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Archiving the Anaesthetised Landscape

Part 2 Project 2010
Lee Hui Lian
National University of Singapore Singapore Singapore
The thesis is a critique on the development of Singapore’s urban development as an anaesthetised landscape. It questions the selective erasure of history and the meaning of land through looking at archivisation from various perspectives.

Singapore, a city and a country, in its aim to be both marketable and idealised, projects a future that constantly displaces the past before the ripening of the present. This often results in a dramatisation and orchestration of the urban landscape – transplanted trees (and now Super Trees), crafted vistas of high-rise living next to beaches and parks by the sea (especially along the expressway from the airport to the city centre) and carefully outlined skyline at the central business district. The ‘real’ is hence compromised; it has become an anaesthetised landscape where selective history, and memory, is kept.

Thus, the archive of Singapore has to be resuscitated, not merely in the form of an entity that documents and expands the autonomy of archivisation, but also a physical body that archives the transformations in the Singapore landscape. It deals with the mode and process of knowing, the physicality of which aims to connect to the real beyond the cosmetic patch up of urban planning. It anticipates a forgetting of a land- seascape displacement during land reclamation. The use of large underground spaces serves to dichotomise the surface and subterranean development; the subterranean archive metaphorically attempts to capture the real. In essence, the project is manifested in three categories: archive as architecture, archive as document, and archive as mnemonic. It continuously expands or destructs, reacting to the changes in landscape and theurbanscape. It will never be complete. It grows, corrodes, extends and destructs.

The site, Marina East, was chosen as it was the first major reclamation project in Singapore that altered the land and coastal profile in a series of phases. Katong Fort that marked the original coastline of Marina East, was as a result, buried, discovered and reburied in what became Katong Park that we see today. The artificial reclaimed land has since been seamlessly stitched into the original landscape, the past conveniently forgotten.

Lee Hui Lian

Singapore has constantly gentrified its national land to increase its marketable value and to perpetuate its myth; the green city. The grand scenery dramatized through an expressway successfully expresses its economic development and perpetuates the myth, but not without any cost. The transformation and expansion of land perfectly erased its original condition and transforming process, while diminishing an opportunity for people to trace their history and identity.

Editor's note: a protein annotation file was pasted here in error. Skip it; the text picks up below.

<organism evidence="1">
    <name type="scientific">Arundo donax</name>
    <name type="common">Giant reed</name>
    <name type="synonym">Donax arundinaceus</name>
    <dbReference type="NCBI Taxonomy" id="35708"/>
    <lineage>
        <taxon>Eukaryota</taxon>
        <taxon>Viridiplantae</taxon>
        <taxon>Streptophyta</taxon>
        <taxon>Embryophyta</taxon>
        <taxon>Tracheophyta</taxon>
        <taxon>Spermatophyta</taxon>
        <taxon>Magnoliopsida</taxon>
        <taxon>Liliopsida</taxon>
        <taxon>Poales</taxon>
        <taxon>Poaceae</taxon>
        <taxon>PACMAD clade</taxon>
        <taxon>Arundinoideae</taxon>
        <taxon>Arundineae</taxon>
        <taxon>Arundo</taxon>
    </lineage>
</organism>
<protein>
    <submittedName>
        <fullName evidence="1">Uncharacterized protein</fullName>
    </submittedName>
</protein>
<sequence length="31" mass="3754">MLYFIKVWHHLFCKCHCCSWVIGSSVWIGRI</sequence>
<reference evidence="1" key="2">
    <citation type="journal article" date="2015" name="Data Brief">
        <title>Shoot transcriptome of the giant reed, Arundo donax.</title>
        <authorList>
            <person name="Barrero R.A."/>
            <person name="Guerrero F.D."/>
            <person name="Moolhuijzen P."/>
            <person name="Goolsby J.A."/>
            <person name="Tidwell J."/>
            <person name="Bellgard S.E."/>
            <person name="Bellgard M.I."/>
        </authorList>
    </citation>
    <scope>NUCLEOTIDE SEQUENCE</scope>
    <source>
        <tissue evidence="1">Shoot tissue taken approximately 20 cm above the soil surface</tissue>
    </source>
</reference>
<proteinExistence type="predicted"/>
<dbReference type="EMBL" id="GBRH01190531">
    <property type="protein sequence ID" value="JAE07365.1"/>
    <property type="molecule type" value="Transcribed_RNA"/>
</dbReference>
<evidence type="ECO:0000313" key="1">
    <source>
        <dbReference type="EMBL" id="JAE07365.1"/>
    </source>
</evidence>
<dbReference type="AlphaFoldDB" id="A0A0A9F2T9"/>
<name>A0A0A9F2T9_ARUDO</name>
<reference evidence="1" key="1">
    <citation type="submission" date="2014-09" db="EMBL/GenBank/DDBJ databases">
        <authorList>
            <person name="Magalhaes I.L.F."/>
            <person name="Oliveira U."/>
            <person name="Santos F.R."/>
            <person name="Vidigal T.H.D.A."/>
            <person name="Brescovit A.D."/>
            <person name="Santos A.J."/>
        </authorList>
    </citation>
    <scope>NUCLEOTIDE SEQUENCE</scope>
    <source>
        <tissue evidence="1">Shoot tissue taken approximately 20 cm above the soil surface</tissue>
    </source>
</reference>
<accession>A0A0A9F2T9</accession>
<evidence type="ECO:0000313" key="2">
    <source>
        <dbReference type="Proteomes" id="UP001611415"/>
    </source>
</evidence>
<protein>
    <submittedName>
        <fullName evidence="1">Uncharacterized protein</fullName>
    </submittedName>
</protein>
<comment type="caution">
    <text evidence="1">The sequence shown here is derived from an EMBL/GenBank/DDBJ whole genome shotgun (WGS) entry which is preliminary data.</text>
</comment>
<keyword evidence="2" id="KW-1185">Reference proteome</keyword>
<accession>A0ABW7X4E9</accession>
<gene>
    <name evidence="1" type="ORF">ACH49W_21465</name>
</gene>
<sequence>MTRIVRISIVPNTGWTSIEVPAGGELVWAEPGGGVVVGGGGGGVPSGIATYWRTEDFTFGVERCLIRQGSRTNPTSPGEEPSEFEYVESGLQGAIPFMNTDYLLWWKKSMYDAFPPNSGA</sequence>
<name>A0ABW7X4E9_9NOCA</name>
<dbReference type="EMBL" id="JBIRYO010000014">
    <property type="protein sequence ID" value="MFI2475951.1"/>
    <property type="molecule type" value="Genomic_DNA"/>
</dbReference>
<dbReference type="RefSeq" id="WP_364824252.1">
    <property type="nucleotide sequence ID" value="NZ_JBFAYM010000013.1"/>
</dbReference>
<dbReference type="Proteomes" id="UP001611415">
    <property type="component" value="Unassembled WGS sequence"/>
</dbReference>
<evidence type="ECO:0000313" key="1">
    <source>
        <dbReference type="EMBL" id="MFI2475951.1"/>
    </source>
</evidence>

The project critically engaged with such an issue in an unconventional manner. Focusing on the actual soil and sand, the investigation was conducted to find out where they were excavated and how they were brought to and compacted on the reclamation site from 1970 onwards. Furthermore, such investigation was extended to a future scenario for the reclamation – how and what extent Singapore will reclaim its land in the future, based on the existing available technology. The outcome of these technical/historical investigations was subsequently examined in relation to the way people engage with the soil and sand. Here, the project rigorously pursued a strong impact and sensation that the people feel when they are in contact with such material, instead of domesticating it by presenting it with descriptions and narratives seen in museums. And it was the only way to distinguish the attempt from the domesticated and dramatized landscape of Singapore and criticize such landscape.

The underground space proposed reveals actual strata of the different soils and sand, while exposing footings and piles of the existing buildings and the fort constructed in the 19th century. What it reveals is not only the past but future elements: the project extends to an actual construction site for the future reclamation where the dried seabed, caissons and flow of soils are exposed to the people’s eyes in an unmediated manner. The ontogenetic approach and bold attempt that this project demonstrated is intellectually thoughtful. Such attempt is supported by a series of precise investigations which give a reality to the project. Furthermore, the expression by the drawings and models are coherent to the intent of the project. Therefore, the project, definitely I believe, deserves the President Medal.

Prof Sakamoto Tsuto
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